Evanston to pay $150,000 settlement in civil rights suit

Tori Latham, Features Editor

Aldermen unanimously approved Monday a $150,000 settlement agreement in a civil rights suit brought against the city in 2014.

The plaintiff, Michigan resident Sean Rattray, sued the city and other defendants following an incident involving police officers that occurred in Evanston on Nov. 9, 2012, according to council documents. He additionally brought claims of excessive force, false arrest and malicious prosecution against the individual officers involved in the situation, according to a legal memorandum.

The settlement approved by the city gives Rattray $150,000 from the city’s Insurance Fund and ensures the prejudice claims brought by Rattray against all defendants will be dismissed once the payment has been received. The agreement is not an admission of liability by the city, according to council documents.

“The city of Evanston takes claims of these sorts very seriously and wanted on the one hand to be fair to the taxpayers of Evanston as well as fair to the individual involved, and sometimes that takes time,” city manager Wally Bobkiewicz told The Daily.

Bobkiewicz added that the city has been “fortunate” not to deal with many cases of this kind.

According to the legal memorandum, Rattray, who previously lived in Evanston, claimed he left a 7-Eleven near his home and was followed home by police officers who taunted him. Rattray said one of the officers attempted to grab him, causing him to stumble and fall. Once he was on the ground, he said he was beaten unconscious.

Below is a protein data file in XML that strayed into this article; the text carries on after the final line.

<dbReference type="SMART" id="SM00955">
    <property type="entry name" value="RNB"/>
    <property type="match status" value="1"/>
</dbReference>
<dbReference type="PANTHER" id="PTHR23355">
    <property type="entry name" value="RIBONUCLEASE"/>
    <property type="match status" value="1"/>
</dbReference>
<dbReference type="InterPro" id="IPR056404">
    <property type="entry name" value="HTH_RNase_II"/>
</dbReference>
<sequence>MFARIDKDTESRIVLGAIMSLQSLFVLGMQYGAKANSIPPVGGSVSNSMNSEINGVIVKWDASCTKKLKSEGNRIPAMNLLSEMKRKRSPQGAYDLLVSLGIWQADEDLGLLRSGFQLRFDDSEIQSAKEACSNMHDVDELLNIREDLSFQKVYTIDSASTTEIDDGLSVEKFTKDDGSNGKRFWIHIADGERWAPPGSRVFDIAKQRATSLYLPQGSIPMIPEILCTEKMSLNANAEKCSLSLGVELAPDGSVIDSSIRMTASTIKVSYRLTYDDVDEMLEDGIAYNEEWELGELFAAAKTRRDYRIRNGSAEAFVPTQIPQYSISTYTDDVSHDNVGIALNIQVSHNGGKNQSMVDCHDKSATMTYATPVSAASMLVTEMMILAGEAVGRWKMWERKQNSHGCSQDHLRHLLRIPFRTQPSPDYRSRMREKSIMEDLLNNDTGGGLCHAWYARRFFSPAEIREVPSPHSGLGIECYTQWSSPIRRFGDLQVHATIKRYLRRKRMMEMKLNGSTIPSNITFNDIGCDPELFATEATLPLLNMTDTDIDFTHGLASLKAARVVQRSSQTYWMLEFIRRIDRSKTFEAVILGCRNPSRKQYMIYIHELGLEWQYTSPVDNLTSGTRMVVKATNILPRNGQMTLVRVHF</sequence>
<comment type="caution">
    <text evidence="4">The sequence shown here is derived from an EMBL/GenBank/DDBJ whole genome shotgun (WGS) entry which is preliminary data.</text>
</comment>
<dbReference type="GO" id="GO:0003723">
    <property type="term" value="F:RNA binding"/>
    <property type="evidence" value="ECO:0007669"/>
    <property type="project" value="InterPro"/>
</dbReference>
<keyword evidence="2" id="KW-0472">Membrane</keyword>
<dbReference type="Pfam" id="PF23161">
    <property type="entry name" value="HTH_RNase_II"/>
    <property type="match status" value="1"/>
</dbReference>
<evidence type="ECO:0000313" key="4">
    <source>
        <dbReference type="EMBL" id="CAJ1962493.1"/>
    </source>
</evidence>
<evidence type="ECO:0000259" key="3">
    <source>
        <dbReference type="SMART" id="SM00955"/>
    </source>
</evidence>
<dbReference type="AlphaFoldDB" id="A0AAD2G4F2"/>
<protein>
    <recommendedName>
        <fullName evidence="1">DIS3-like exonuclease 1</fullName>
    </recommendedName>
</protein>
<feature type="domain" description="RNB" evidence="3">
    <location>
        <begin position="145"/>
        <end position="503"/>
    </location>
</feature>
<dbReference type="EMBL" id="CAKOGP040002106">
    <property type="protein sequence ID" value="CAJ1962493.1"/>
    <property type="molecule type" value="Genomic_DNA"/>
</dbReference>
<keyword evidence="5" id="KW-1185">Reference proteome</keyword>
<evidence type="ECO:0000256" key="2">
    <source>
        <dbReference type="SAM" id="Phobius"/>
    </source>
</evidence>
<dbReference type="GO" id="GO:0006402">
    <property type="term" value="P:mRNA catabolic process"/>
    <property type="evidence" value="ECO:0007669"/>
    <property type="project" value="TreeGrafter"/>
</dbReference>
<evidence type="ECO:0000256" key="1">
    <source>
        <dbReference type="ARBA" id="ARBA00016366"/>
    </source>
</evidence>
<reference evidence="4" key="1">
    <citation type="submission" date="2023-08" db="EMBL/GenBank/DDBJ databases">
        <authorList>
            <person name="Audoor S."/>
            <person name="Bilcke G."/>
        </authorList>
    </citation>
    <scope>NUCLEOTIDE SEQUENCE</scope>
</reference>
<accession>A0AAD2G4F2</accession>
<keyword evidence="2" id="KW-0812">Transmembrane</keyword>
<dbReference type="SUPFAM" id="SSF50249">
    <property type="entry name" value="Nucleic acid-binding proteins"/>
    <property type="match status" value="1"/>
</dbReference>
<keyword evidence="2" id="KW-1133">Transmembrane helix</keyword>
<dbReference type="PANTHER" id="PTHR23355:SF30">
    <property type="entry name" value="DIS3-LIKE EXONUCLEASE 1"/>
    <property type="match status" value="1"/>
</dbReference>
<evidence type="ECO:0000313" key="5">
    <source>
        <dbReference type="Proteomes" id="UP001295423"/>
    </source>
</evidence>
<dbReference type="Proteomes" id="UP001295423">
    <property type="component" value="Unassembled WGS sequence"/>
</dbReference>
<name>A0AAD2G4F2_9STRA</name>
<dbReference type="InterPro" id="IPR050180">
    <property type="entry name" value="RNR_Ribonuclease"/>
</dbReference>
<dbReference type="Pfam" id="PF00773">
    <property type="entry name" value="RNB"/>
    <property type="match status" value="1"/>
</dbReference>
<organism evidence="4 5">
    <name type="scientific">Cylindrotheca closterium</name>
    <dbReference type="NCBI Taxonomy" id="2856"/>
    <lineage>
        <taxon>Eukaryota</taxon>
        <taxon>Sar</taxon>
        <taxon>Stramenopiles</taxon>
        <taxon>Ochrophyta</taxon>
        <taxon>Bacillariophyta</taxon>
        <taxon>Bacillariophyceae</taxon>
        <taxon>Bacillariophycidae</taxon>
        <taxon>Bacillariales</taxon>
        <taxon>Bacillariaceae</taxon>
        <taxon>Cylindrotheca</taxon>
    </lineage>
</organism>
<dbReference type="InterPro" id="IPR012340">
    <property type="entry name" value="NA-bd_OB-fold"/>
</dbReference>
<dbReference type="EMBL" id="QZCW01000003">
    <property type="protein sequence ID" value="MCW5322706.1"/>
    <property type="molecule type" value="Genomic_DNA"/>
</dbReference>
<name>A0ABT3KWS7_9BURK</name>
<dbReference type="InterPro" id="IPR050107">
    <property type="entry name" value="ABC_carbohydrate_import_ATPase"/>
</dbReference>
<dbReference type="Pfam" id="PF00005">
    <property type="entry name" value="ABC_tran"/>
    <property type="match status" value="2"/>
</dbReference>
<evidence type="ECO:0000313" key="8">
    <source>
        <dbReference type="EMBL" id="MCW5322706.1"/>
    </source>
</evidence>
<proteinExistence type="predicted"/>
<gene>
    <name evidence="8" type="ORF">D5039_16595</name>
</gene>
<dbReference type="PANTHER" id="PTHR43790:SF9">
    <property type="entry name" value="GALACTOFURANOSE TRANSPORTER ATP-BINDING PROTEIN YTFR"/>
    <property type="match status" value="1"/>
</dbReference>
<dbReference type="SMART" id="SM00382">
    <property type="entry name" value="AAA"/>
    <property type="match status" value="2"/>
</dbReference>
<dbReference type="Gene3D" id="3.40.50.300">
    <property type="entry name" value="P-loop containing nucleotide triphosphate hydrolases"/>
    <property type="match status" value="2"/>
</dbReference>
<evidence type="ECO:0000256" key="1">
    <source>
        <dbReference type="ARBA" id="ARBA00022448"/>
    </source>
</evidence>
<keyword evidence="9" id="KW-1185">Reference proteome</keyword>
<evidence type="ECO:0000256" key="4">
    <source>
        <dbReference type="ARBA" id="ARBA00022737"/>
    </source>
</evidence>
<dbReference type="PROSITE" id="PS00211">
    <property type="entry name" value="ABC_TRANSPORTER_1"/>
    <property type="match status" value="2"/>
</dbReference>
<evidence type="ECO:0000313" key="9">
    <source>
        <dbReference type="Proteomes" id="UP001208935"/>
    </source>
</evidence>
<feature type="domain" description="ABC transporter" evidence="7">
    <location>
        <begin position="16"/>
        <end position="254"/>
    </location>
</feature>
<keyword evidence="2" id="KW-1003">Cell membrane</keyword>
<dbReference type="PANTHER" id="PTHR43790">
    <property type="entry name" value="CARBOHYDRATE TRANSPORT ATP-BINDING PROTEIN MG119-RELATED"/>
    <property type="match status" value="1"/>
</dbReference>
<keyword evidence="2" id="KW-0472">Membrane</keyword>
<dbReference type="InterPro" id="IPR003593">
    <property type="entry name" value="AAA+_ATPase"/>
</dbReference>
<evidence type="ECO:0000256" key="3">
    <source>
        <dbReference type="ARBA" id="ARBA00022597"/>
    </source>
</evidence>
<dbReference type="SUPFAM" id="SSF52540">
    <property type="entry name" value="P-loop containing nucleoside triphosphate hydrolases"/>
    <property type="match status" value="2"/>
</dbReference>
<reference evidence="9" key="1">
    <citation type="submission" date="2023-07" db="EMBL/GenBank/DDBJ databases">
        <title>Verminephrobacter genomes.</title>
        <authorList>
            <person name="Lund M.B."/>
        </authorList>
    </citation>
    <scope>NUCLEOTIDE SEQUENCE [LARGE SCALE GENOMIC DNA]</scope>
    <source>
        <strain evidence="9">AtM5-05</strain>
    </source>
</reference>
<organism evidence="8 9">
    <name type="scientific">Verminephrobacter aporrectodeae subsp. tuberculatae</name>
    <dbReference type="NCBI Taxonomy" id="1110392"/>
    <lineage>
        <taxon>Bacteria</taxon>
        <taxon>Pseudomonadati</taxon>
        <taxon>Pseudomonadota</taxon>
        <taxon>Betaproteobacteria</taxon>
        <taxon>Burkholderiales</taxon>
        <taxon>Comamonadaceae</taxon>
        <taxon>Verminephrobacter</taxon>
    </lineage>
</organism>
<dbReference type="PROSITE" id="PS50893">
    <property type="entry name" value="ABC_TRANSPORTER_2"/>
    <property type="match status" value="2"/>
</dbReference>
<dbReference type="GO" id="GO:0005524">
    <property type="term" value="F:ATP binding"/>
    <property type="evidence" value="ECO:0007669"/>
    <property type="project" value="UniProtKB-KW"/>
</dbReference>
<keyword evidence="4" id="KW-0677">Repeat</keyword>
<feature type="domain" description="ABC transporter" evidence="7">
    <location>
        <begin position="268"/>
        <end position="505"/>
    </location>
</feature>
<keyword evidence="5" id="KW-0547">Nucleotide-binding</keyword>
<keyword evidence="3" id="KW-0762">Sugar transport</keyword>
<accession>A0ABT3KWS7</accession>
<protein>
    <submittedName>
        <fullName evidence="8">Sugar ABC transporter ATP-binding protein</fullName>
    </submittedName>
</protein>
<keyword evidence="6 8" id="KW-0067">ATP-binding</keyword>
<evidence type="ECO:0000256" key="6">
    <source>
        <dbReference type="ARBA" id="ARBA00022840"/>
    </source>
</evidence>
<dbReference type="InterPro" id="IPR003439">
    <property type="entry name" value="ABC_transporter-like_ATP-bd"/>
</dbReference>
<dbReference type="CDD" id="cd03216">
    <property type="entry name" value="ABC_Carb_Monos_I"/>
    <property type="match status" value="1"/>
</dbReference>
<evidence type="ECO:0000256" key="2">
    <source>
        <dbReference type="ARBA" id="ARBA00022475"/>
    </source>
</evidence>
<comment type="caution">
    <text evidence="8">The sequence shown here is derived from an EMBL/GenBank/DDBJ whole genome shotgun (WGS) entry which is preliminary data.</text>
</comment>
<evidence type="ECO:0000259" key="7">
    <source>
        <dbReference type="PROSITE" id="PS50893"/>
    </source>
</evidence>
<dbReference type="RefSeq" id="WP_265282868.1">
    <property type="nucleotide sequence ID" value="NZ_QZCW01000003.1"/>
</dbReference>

The officers, however, denied he was ever unconscious. They said Rattray struck one of the officers and fought with both of them while they attempted to arrest him. They said they called for backup because they were unable to restrain Rattray, but said he still resisted arrest.

Following the incident, Rattray was charged with criminal trespass to real property, aggravated battery to a peace officer and aggravated resisting a peace officer, according to the legal memorandum. All charges against Rattray were later dropped.

The city became involved in the case in regards to one specific count, called a Monell count, said Henry Ford, assistant city attorney. A Monell count means someone can sue a local government for depriving them of their federal rights because a city official’s acts can be considered those of the municipality when their acts are dictated by city policy.

Following council’s approval of the settlement, Ford said the case “will be terminated against all parties.”

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